Internal pay equity - and gender pay equity in particular - is a really hot issue right now. I'm sure you know that within a particular job title or job group, pay rates should be equitable and consistent. You may already be examining your pay data to make sure that it is equitable and consistent.
But have you looked at whether your pay structures are equitable and consistent across job titles and job groups?
Do you know if the difference in hourly rates between your production workers and production supervisors is equitable? What's a reasonable difference? $0.50 per hour? $2.50 per hour?
What about the difference between the annual compensation of your Chief Information Officer and your Chief Financial Officer - is it reasonable? Is it equitable?
We're somewhat used to looking for internal pay equity within a job title or job group, but rarely do we look at it across job title or job group. Making comparisons across job titles or job groups is not easy - there are a variety of factors that come into play. Things like job complexity, required skills and abilities, and even (perceived) value to the organization have to be considered.
It can seem like an overwhelming - if not impossible - task. But the Bureau of Labor Statistics does it every day. They compare wage data across occupations all the time. How do they do it? Leveling.
BLS uses the leveling process in their estimates of pay published in the National Compensation Survey. Even though you won't be publishing your own version of the National Compensation Survey, the techniques used by BLS can help you look at whether your pay structure is equitable and consistent across job titles or job groups.
The first step in the leveling process is to assign each job to a job level. Assignments are based on the duties and responsibilities of the position at the full performance level of the job, not the qualifications of the person who currently holds the job.
The jobs are leveled using four factors: (1) knowledge, (2) job controls and complexity, (3) contacts, and (4) physical environment. Each of these four factors are subdivided into components. For example, job controls and complexity is broken down into (a) the amount and type of work directions received, (b) variations in and difficulty of the work performed, and (c) the nature of the work within the organization. Each of these sub-components are assigned point values; the higher the level of responsibility or difficulty, the higher the number of points assigned.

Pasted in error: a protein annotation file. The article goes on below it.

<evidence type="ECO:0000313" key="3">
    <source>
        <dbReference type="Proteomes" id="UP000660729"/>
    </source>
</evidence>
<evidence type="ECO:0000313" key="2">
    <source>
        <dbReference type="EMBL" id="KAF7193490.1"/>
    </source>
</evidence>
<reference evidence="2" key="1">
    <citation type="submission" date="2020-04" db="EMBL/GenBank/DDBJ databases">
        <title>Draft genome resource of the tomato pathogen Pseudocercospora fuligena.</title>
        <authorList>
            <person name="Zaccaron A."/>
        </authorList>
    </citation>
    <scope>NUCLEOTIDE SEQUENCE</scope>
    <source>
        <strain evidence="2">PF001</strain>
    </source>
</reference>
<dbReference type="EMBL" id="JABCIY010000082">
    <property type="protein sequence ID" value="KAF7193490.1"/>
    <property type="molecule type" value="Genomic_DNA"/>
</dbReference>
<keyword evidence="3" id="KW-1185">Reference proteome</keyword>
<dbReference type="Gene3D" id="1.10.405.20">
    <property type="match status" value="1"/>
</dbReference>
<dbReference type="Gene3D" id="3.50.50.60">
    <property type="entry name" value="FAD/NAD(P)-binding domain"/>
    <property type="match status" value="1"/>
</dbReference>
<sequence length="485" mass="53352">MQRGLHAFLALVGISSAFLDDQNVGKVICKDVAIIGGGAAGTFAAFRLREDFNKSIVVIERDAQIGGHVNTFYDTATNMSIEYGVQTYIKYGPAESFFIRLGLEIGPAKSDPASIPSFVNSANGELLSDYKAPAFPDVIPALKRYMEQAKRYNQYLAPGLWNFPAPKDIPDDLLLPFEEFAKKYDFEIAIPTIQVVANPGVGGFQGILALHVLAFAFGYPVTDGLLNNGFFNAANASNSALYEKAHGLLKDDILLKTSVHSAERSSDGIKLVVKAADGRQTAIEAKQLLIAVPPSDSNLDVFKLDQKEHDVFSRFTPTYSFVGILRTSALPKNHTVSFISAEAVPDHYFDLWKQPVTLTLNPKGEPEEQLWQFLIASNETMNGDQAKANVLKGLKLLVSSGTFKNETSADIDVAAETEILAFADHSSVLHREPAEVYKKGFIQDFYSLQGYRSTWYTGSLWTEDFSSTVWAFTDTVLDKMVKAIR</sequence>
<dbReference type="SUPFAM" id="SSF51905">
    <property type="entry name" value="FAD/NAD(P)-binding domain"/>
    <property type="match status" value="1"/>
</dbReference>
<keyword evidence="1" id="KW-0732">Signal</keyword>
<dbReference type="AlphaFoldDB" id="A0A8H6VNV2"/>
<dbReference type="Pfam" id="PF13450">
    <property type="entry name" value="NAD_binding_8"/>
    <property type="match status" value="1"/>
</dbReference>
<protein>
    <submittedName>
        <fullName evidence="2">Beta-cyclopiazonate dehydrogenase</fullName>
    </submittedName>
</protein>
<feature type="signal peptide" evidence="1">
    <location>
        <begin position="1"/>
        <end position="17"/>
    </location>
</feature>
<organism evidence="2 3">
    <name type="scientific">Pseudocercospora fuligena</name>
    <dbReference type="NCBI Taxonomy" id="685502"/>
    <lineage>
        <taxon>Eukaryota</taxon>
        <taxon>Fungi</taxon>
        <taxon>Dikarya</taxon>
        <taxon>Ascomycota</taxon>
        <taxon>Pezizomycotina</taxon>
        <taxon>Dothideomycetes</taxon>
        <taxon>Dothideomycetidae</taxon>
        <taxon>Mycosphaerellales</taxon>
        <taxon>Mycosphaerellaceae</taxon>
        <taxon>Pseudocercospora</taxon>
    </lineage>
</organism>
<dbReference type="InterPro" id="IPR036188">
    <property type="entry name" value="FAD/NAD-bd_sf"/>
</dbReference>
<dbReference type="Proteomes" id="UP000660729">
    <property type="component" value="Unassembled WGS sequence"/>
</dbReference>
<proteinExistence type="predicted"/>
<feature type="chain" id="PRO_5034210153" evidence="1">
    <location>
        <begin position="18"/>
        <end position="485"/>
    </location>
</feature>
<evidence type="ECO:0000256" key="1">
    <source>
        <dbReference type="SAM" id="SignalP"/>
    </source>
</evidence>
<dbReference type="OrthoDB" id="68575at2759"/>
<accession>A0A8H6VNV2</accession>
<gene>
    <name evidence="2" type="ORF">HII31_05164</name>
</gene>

Figuring out how to assign point values is the tricky part. Typically, job descriptions are reviewed; discussions with supervisors and the individuals performing those jobs may also take place.
BLS uses the same set of criteria (and points) for evaluating job controls and complexity, contacts, and physical environment for every job. Knowledge is a little bit different - each group of occupations has a specialized set of criteria. You can find a listing of the occupational groups and the criteria used here.
If it seems like it's a complicated process to assess your pay structure for equity and consistency across job titles or job groups, it is. Is it worth it? It could be a very valuable exercise that will give you even deeper insights into your pay structure. Is it something you should run right out and do? Not before you have a handle on equity and consistency within your job titles or job groups...
Stephanie R. Thomas is an economic and statistical consultant specializing in EEO issues and employment litigation risk management. Since 1999, she's been working with businesses and government agencies providing expert analysis. Stephanie's articles on examining compensation systems for internal equity have appeared in professional journals and she has appeared on NPR to discuss the gender wage gap.
Thanks to Stephanie R. Thomas / Compensation Café